Posts tagged ‘Marginal Revolution’

Markets in Everything: Pizza Ordering Sneakers

Since I have not seen Marginal Revolution do this feature for a while, I will try to fill in.  "pie tops" -- sneakers with a button for ordering a pizza.

Permanently Bonded Leisure Suit

A Marginal Revolution reader asks:

How would you pick a tattoo, if you decided you were going to get one? How would you pick something that your future self is most likely to be glad to have? A favorite piece of art? Follow Leeson's lead and get an economics-related tattoo? Names of family members are off-limits, as are answers like "get a small dot in my armpit that nobody would see."

I could argue that it is impossible to make a political, religious, or personal statement one is 100% sure will still be relevant 30 years hence.  Here is the solution I teach to my kids -- never, ever make a fashion you can't remove (e.g. piercing OK, tattoos not OK).   I have lived through leisure suits and grunge, wide ties and narrow, short skirts and long, tie dye and soft pastels.  Think of tattooing as having a leisure suit permanently bonded to your body.

Some will say this is evading the question, so I will actually provide an answer.  The only thing I might have conceivably chosen to ink my body with at 20 that I could probably still live with today at 48 would be something having to do with my undergrad college (Princeton).   Call it the George Shultz rule.

Markets in Everything, March Madness Edition

Sorry to steal the phrase from Marginal Revolution, but it seems appropriate for this story -- Surgery as an excuse to be laid up in bed watching TV

Come to find out that untold numbers of American males at this very moment are propped up in front of their television sets at home, bags of ice strategically placed in their respective crotches.

Cleveland urologist Dr. Stephen Jones has noted a 50 percent increase in recent years in vasectomies performed a day or two [before] the start of the NCAA men's tournament.

That's a lot of slicing and dicing.

You can imagine the dialogue, first between the dude and his woman:

"Honey, doc says I gotta take it easy for a couple of days. I'll be back to normal after the weekend."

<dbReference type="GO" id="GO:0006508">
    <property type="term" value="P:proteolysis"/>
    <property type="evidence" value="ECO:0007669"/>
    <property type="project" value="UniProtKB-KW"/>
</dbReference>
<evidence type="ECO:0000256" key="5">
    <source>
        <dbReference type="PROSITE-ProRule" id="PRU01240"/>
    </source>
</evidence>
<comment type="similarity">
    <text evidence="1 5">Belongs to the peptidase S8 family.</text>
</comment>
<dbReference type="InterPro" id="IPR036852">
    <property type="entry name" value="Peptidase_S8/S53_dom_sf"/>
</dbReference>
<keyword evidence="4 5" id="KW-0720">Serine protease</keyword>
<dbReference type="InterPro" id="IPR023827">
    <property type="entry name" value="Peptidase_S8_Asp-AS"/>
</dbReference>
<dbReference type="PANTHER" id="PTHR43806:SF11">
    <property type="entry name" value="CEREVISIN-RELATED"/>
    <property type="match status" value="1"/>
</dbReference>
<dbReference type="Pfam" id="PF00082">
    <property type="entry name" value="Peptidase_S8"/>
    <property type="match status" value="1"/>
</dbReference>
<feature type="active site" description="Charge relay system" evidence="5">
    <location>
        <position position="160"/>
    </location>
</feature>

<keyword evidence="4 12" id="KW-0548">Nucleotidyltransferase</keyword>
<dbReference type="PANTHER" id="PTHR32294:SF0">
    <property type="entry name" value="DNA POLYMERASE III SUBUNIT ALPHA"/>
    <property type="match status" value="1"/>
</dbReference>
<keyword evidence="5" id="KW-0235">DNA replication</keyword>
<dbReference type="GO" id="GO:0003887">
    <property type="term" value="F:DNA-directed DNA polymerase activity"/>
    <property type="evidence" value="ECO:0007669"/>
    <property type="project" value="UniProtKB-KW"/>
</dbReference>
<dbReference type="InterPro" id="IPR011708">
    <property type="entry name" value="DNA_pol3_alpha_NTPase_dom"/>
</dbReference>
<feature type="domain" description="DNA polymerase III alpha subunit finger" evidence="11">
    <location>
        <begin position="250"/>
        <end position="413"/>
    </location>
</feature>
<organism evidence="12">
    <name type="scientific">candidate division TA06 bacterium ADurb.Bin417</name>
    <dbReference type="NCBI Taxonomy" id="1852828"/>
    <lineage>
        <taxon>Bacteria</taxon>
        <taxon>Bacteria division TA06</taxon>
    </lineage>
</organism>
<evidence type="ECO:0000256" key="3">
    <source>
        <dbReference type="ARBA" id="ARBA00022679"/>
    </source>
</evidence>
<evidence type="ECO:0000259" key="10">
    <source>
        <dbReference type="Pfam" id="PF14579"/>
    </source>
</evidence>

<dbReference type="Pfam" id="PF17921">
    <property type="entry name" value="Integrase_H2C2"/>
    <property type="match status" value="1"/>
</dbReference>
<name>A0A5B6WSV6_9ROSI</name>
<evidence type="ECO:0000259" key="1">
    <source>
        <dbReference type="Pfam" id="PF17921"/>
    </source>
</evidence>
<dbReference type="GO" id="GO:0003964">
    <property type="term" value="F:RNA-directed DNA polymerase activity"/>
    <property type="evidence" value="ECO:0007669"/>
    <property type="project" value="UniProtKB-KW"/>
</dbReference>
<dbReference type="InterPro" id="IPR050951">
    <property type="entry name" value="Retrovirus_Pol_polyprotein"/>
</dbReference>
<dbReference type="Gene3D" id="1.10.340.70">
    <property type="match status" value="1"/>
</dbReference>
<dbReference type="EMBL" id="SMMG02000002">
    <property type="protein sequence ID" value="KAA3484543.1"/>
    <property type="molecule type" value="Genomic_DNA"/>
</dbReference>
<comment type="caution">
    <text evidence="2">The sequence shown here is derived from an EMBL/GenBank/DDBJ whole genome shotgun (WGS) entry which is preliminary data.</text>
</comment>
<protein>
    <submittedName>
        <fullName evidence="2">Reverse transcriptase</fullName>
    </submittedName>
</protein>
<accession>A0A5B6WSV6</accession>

Or this one with the boss:

"Sorry, I'll be out Thursday and Friday. Surgical procedure. Nothing big. No, I'll be laid up and it probably will be better if I start up fresh on Monday, OK?

Not sure I have the cojones to try that.

Don't Get Uppity

I have always wondered how people could describe European countries as more egalitarian than the US.  Yeah, I know the income distribution tends to be flatter, but that is almost entirely because the rich are richer in the US rather than the poor being poorer.  But pure income distribution has always seemed like a terrible way to make comparisons.  My perception has always been that class lines in Europe are much harder than they are in the US.  The elites in Europe have made a sort of arrangement in which they pay off the masses with an income floor and low work expectations in turn for making sure that none of the masses can in turn challenge their elite status or join their ranks.  The government protects large corporations form competition, foreign or domestic.  The government protects existing laborers against new entrants into the labor market.  The government makes it virtually impossible for the average guy to start a business.  The result is a lower and middle class who won't or can't aspire to breaking out of their class.  Elites are protected, and no one seems to care very much when political elites enrich themselves through public office and then entrench themselves and their families in the power system.  This, presumably, is why the American political class thinks so much of the European model.